The Coronavirus Lockdown Created a Global Diamond Surplus Worth Billions

Martin Lerma

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Whoever thought having too many diamonds could be a bad thing?

With the coronavirus pandemic having effectively stalled the global marketplace for months, miners of the precious gems have struggled to unload their inventory as lockdown begins to ease, according to a report from Bloomberg. It’s presented an unprecedented conundrum as the field’s top firms––such as De Beers and its chief competitor Alrosa PJSC––try to reduce billions in stocks without simultaneously harming economic recovery.

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And that recovery will be hard-won. Covid-19’s impact has devastated the business with many jewelers closing shop permanently and key parts of the industry, like India’s skilled polishers, forced to stay home and halt production. Now that business activity is slowly resuming, miners are slashing production in the hopes of getting a better grasp on the overall supply. However, their efforts haven’t proven to be enough.

According to Gemdax, an industry adviser, the world’s five largest diamond producers are sitting on excess inventory worth somewhere in the ballpark of $3.5 billion. That figure is expected to grow to $4.5 billion by year’s end. The latter figure represents nearly a third of all of the rough diamond trade.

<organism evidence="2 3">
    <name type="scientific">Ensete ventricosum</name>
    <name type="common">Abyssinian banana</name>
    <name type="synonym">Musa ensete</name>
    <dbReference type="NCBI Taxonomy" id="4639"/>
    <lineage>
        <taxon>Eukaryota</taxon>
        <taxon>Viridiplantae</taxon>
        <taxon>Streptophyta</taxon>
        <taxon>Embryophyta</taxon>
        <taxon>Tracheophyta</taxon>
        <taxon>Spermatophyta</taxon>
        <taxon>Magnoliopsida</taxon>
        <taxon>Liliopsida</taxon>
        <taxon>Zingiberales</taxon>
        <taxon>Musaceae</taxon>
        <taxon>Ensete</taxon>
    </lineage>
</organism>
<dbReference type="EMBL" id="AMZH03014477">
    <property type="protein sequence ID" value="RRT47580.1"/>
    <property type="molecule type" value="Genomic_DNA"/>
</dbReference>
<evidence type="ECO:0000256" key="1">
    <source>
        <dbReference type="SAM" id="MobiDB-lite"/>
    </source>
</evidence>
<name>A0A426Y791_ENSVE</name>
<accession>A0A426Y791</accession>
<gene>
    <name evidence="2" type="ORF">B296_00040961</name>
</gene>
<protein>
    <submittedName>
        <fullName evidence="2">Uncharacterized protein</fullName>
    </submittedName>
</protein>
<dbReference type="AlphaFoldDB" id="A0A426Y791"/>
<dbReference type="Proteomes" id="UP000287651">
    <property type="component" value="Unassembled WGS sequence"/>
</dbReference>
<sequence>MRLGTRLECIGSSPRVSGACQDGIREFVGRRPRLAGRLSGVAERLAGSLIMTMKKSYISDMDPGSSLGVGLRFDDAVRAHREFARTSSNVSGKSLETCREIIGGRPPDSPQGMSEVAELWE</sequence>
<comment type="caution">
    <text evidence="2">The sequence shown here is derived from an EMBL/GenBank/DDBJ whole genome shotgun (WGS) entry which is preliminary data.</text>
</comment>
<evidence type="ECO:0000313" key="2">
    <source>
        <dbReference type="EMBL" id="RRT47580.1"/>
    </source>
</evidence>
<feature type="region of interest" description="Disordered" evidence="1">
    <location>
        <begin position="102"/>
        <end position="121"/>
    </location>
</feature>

“They’ve tried to restrict rough-diamond supply to protect the market and protect value,” Gemdax partner Anish Aggarwal told Bloomberg. “The question will be, how does this destocking occur? Can miners destock and keep protecting the market?”

Despite being forced to cancel a March sale, De Beers still managed to have one in May but refused to divulge sales figures as is its normal practice. According to insiders, the sale netted $35 million, a number that sounds impressive until it’s compared to last year’s final tally of $416 million.

If there’s a silver lining to be found, it’s that many De Beers customers are welcoming its change in tactics. And it’s important for the company to keep that business as many of its smaller competitors have initiated steep discounts to help stay afloat and move product.

Last week, Alrosa said that the company’s diamond inventory could increase to 30 million carats by the end of 2020, a figure that just about matches its annual output. It hopes to cut that projected inventory figure in half within three years.

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